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AN APPEAL FOR POOR LADIES.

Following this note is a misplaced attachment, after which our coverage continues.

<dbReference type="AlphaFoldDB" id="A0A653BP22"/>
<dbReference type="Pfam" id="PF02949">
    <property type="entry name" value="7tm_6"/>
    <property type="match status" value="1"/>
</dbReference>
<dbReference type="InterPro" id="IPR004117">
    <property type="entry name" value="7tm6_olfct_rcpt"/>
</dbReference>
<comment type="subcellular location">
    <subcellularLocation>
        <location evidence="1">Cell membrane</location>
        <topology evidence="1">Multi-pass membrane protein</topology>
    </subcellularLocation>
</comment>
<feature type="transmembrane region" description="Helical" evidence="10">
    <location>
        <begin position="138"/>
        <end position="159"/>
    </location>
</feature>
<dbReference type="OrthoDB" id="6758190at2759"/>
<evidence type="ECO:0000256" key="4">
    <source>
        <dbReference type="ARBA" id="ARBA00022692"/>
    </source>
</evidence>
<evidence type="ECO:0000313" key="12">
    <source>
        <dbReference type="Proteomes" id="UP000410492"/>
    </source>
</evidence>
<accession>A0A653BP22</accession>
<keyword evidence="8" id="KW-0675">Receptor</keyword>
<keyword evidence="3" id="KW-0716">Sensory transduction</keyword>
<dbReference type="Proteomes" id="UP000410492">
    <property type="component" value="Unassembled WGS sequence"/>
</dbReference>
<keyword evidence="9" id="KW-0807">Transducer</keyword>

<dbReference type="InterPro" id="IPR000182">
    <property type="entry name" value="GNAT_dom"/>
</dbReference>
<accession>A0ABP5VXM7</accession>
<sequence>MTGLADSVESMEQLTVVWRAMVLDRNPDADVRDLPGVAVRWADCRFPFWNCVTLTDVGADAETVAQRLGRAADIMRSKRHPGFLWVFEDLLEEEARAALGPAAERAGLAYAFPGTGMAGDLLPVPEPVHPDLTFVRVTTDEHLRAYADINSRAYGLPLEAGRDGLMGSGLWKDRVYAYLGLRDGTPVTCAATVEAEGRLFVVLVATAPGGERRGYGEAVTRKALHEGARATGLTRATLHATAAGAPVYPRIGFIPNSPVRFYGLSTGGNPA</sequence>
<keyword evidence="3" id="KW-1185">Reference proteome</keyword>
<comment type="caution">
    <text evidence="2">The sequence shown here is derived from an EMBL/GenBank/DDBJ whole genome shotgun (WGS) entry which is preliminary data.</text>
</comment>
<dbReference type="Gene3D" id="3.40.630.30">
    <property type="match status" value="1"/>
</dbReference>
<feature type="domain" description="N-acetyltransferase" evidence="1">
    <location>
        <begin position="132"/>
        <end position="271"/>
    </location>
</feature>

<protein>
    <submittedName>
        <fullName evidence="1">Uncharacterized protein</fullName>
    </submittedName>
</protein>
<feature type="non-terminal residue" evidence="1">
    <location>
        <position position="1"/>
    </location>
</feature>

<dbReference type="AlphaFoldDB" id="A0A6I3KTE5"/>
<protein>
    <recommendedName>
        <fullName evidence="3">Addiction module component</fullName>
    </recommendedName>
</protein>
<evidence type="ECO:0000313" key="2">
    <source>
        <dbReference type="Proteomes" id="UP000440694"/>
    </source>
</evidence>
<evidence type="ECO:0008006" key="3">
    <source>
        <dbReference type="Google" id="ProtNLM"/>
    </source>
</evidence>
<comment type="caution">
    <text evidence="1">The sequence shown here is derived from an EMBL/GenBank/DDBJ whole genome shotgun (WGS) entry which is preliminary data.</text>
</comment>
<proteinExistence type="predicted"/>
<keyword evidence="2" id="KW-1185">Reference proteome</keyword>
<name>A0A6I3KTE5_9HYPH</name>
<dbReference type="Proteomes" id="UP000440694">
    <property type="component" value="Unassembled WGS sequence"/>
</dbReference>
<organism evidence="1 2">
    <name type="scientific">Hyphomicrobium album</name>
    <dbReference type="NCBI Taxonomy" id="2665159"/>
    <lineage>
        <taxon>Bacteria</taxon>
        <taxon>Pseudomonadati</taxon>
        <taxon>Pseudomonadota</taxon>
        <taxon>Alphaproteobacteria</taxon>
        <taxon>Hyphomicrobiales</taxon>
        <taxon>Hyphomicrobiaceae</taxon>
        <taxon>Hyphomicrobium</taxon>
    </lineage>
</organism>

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AN APPEAL FOR POOR LADIES. At a meeting of the Common Council of London. Mr. Horris, M.P., presented a petition from the Com- mittee of the Ladies' Home, Abbey-road, St. John's- wood, for a grant in aid of their funds. It was signed by Lady de Grey and Ripon and others, and stated that the Home owed its origin to the kindly feelings of Mrs. Greathed, the first resident, who, touehed by the suf- ferings of a very uncomplaining class-namely, reduced gentlewomen—determined to endeavour to alleviate their distress without subjectillg them to receive charity. It was solely dedicated, and had been strictly confined, to the reception of ladies by birth and education who on the death of their natural Drotectors found them- selves reduced to great, if not utter destitution, ag- gravated in many cases by increasing years, decreasing strength, and by their being, through early habits and education, less fitted than others to cope with hard- ships and privations, and more unwilling to make known their distresses. Among the present occupants there were no less than ten orphan daughters of gen- tlemen of once independent fortune, four who are daughters or widows of clergymen, three whose fathers or husbands have held small appointments under Government, and four whose fathers were once opulent merchants. Every room was at this moment occupied, but seven accepted candidates were waiting for ad- mission. The income of the institution is made up entirely of payments by the lady inmates, and free donations and subscriptions. The memorial was re- ferred for consideration and report to the Coal, Corn, and Finance Committee, as was also a similar petition from the president and directors of the Sailors' Home in Well-street, presented by Alderman Fiimis.

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